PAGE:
Hero Cabbie Leonard Weinberg, who still carries a bullet in his neck from his encounter with the Mad Dog Esposito brothers in midtown Manhattan two years ago, is pleased to have received a scroll from Mayor LaGuardia last Saturday recognizing him for his role in stopping that criminal rampage, but says what he'd really like to have is a job. Weinberg said yesterday that he almost asked the Mayor to help him find work, but thought better of it. The Mayor had earlier arranged employment for him as a security guard at Radio City, but he found the pay insufficient and left in hopes of finding something better. He operated a liquor store in Forest Hills for a time, but when he could not meet his debts he sold out. Weinberg says he has tried to get a war job, but the slug in his neck causes him to fail the medical examinations. If something doesn't come along soon, Weinberg says he'll have no choice but to go back to driving a cab, but he would prefer something in the sales line.

An order from the War Production Board will halt all distribution of heavy and whipping cream to household consumers, retailers, restaurants, hotels, and other institutions, an order issued in order to conserve fluid milk and to ease the manufacture of cheese and butter, and help to relieve "the most critical butter shortage in ten years." Table cream such as that used in coffee will remain available under the order.

The_Brooklyn_Daily_Eagle_Wed__Nov_25__1942_(2).jpg

(Childs! But where's the Whimsical Chef?)

The Eagle Editorialist deplores the recent defeat of the anti-poll tax measure in the U. S. Senate due to the filibustering efforts of Mississippi Sen. Theodore G. Bilbo. "By trading on the traditional American hesitation to curb free speech, a minority was able to prevent the majority from expressing its will," but "no amount of breast-beating can change the fact that the poll tax bloc used un-American methods to keep a substantial percentage of Americans from the use of the ballot."

The_Brooklyn_Daily_Eagle_Wed__Nov_25__1942_(3).jpg

(Sure, an apple a day may keep the doctor away, but it doesn't much help the dentists.)

The_Brooklyn_Daily_Eagle_Wed__Nov_25__1942_(4).jpg

(NO! NO! NO! NO! NO! Rickey may be a baseball genius, but he knows absolutely nothing about public relations. FITZ MUST STAY!)

The_Brooklyn_Daily_Eagle_Wed__Nov_25__1942_(5).jpg

("I'm not just aiming for Page Four, kid -- I'm talking a whole two-page spread in the Sunday News!")

The_Brooklyn_Daily_Eagle_Wed__Nov_25__1942_(6).jpg

("Don't stop! Do the baseboards next!")

The_Brooklyn_Daily_Eagle_Wed__Nov_25__1942_(7).jpg

(And please welcome our special guest today, "slow-burn" comedy favorite Edgar Kennedy!)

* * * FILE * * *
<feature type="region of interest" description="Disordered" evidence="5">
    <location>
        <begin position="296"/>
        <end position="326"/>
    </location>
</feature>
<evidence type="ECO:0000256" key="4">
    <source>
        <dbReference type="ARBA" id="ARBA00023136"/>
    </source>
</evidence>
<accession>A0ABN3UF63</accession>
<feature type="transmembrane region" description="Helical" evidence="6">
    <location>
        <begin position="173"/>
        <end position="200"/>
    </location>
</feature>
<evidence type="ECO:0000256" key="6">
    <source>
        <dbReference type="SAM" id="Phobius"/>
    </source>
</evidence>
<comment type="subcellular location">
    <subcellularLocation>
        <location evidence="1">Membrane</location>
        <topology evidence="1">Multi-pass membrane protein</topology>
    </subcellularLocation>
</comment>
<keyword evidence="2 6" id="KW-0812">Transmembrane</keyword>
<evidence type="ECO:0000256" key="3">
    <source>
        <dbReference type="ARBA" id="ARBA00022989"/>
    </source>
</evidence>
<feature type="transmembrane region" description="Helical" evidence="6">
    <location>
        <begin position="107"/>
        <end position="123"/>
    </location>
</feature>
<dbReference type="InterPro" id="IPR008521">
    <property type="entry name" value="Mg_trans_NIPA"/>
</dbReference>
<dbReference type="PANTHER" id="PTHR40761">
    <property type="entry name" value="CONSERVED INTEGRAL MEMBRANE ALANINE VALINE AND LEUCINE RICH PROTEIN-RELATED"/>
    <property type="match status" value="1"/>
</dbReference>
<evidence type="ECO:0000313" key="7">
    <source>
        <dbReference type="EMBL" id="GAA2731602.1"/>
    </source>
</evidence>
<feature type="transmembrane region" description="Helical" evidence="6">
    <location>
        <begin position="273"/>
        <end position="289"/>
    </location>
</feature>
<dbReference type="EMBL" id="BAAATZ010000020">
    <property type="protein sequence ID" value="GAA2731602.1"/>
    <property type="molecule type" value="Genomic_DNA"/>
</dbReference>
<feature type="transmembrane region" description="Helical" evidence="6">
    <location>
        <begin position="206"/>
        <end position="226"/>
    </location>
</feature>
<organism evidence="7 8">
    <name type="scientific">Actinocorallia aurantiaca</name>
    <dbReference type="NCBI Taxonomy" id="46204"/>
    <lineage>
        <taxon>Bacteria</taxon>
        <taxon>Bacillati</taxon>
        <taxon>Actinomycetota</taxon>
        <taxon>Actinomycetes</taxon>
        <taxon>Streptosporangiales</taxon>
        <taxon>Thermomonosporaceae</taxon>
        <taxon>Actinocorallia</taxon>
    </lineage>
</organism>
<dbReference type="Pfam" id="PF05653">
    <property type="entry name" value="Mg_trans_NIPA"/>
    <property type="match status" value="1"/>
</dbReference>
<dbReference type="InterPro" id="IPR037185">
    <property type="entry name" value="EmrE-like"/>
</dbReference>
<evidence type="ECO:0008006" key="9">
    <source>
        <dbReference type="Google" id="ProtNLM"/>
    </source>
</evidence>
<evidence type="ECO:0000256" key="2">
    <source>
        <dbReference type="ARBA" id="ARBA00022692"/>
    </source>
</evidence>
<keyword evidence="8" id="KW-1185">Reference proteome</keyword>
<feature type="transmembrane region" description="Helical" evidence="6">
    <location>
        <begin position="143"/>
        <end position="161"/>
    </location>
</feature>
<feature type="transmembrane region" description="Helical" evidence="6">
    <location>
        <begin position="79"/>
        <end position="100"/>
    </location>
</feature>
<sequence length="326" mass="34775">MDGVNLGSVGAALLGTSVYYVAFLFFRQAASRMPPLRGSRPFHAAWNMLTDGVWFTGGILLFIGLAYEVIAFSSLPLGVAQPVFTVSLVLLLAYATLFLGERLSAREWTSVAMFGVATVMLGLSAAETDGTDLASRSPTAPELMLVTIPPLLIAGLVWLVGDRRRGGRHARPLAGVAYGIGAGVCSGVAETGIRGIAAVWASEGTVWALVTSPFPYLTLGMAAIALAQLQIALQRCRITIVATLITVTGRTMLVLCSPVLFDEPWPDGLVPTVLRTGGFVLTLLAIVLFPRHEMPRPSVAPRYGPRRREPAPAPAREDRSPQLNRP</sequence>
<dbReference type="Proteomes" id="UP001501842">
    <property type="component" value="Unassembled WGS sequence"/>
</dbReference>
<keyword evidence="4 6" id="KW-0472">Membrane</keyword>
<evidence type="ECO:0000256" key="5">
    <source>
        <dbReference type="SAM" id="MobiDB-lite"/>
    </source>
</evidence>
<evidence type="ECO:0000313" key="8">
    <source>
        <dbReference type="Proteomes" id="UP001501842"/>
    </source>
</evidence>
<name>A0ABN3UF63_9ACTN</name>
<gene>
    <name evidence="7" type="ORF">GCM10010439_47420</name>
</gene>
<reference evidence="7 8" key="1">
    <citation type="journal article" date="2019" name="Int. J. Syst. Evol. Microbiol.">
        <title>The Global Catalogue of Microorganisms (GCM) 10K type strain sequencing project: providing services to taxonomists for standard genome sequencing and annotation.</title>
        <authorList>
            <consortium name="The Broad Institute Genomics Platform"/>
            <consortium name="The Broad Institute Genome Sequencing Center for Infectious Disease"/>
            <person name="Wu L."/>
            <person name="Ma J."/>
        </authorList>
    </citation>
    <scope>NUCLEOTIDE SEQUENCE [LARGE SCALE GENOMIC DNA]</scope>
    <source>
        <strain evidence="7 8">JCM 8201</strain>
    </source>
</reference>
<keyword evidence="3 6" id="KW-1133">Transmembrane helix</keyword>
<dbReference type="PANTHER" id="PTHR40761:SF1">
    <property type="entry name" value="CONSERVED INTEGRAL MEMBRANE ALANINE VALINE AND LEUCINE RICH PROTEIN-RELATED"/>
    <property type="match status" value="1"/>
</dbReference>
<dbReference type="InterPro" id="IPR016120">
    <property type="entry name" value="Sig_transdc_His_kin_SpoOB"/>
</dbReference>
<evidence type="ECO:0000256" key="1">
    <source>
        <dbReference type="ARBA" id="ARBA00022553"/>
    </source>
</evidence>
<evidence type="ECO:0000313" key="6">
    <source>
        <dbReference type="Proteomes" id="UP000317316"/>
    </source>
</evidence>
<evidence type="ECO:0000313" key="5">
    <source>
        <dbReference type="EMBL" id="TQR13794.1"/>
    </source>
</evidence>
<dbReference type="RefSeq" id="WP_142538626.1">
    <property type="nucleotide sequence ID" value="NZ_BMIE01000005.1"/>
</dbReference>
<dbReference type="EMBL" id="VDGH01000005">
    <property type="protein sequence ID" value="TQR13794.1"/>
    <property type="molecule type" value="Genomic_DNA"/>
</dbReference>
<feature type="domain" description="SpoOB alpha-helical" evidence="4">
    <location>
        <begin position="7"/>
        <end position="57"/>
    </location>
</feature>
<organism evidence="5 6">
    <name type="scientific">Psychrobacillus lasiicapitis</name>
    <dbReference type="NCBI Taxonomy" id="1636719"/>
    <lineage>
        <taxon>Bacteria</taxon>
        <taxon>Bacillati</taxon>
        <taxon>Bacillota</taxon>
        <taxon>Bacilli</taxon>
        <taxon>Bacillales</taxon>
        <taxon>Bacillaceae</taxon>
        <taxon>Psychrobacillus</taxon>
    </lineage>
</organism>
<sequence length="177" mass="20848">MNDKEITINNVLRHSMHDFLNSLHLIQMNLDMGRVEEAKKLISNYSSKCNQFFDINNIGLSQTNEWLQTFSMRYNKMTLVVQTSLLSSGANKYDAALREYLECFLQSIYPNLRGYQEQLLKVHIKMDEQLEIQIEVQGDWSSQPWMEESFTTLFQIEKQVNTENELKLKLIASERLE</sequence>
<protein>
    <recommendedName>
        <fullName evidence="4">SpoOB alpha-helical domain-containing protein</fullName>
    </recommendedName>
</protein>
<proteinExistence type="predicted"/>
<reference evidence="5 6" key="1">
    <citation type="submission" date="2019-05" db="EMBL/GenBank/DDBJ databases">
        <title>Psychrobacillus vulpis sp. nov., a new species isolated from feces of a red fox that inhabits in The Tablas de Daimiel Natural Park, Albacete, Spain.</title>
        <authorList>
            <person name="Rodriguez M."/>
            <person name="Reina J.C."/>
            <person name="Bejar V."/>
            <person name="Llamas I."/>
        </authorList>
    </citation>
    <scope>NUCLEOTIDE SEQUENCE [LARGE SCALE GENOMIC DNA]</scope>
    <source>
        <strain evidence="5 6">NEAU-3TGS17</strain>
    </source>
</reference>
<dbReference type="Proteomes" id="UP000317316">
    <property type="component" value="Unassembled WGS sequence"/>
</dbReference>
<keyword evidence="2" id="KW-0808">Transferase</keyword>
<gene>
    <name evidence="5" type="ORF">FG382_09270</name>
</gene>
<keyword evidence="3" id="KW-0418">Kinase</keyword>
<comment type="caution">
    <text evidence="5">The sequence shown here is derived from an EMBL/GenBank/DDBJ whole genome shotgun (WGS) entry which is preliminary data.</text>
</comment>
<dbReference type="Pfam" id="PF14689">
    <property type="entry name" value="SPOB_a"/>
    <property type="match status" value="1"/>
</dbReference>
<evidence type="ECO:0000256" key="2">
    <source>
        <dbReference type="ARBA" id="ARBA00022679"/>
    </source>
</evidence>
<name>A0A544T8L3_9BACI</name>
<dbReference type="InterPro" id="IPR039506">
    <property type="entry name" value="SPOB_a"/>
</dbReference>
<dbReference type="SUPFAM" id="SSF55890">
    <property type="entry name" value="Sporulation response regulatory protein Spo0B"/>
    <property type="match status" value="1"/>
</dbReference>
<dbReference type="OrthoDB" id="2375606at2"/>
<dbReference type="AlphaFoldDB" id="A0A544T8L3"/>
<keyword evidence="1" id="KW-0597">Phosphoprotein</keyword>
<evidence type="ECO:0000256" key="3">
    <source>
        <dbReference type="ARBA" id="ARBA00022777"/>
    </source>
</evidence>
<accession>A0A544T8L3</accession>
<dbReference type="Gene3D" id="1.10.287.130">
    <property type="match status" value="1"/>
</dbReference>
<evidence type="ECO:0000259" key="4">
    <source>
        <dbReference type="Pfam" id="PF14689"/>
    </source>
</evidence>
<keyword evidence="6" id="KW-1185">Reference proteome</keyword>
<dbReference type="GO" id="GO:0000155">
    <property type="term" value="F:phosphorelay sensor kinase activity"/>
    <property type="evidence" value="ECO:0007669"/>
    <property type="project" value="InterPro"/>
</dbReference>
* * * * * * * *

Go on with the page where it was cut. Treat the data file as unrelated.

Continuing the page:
The_Brooklyn_Daily_Eagle_Wed__Nov_25__1942_(8).jpg

("Just stop prowling in my yard! Don't you know we've had a lot of trouble with Nazi spies?")

The_Brooklyn_Daily_Eagle_Wed__Nov_25__1942_(9).jpg

(Fortune telling's a tough racket, so who knows, door-to-door service might catch on.)
 

LizzieMaine

Bartender
Messages
31,302
Location
Where The Tourists Meet The Sea
And in the Daily News...

Daily_News_Wed__Nov_25__1942_.jpg

"Bouncing Hedwig Engemann," soon to be seen on Broadway...

Daily_News_Wed__Nov_25__1942_(1).jpg

Well, with the paving racket busted, something's got to take its place...

Daily_News_Wed__Nov_25__1942_(3).jpg

So much for Rouge.

Daily_News_Wed__Nov_25__1942_(4).jpg

Drug stores are where the action is.

Daily_News_Wed__Nov_25__1942_(5).jpg

"OPEN UP POLICE! It's been a long day, can we use your bathroom?"

Daily_News_Wed__Nov_25__1942_(6).jpg

Don't get your hopes up, kid -- she's going in the WAACs next week.

Daily_News_Wed__Nov_25__1942_(7).jpg

"I'm sure Andy and Min wouldn't mind sharing Tilda."

Daily_News_Wed__Nov_25__1942_(8).jpg

SAVAGE OFFICE POLITICS. And she's wearing a tie, and we all know what THAT's code for.

Daily_News_Wed__Nov_25__1942_(9).jpg

"Never, sir! I take off my trousers for no one!"

Daily_News_Wed__Nov_25__1942_(10).jpg

"Who, me? I'm just the conductor. TICKETS PLEASE!"
 
Messages
15,938
Location
New York City
...

Retailers were urged today to dispense with most of the "frills" of the holiday shopping season, including gift-wrapping, style shows, acceptance or exchange of returned purchases, and many other customer services now considered "excess baggage" in wartime. The order from Price Administrator Leon Henderson calling for the curtailment or elimination of such trade practices is designed to cut retailing costs and relieve merchants of "a tough situation" under rigid price ceilings. The order allows retailers to eliminate such services without reducing retail prices to the consumer.
...

"We'll do it for the good of the war effort if you insist." [snicker, snicker]


...
("'Ja get t'toikey?" enthuses Joe. "We'll have jus' enough time b'foeh I go ta woik to eat! Hey, why you lookin' like t'at?" "You remembeh t'at suspendeh button t'at popped off ya pants las' week? sighs Sally. "T'one y' coud'n find? Well, Leonora foun' it." "Ah," ahs Joe. "Yeah. An' she swallehed it. I wen' to give 'eh some ipecac, but inna bot'l t'ipecac was all dried up. So I wen' downeh drug stoeh, an' t'ey was all outa ipecac. So I figgehed I'd call Ma an' ask if SHE had any ipecac, but inna drug stoeh t'phone boot's was allfulla bums puttin' down bets on football games, so I wen' oveh to Schriebstein's an' fin'ly got onna phone an' Ma wasn' home, prob'ly was oveh meetin' Mickey at Penn Station. So I enned up takin' Leonora to t'hospital an' we set inna waitin' room awl day, until t'ey fin'ly took 'er in an' give her some ipecac. An' by t'time we was fin'ly done, most of t'groc'ry stoehs was closed, an'na ones t'at was open was all outa toikeys. But heah's ya button." "Ah," sighs Joe as he reaches to catch the button. It bounces off his palm and rolls again into obscurity.)
...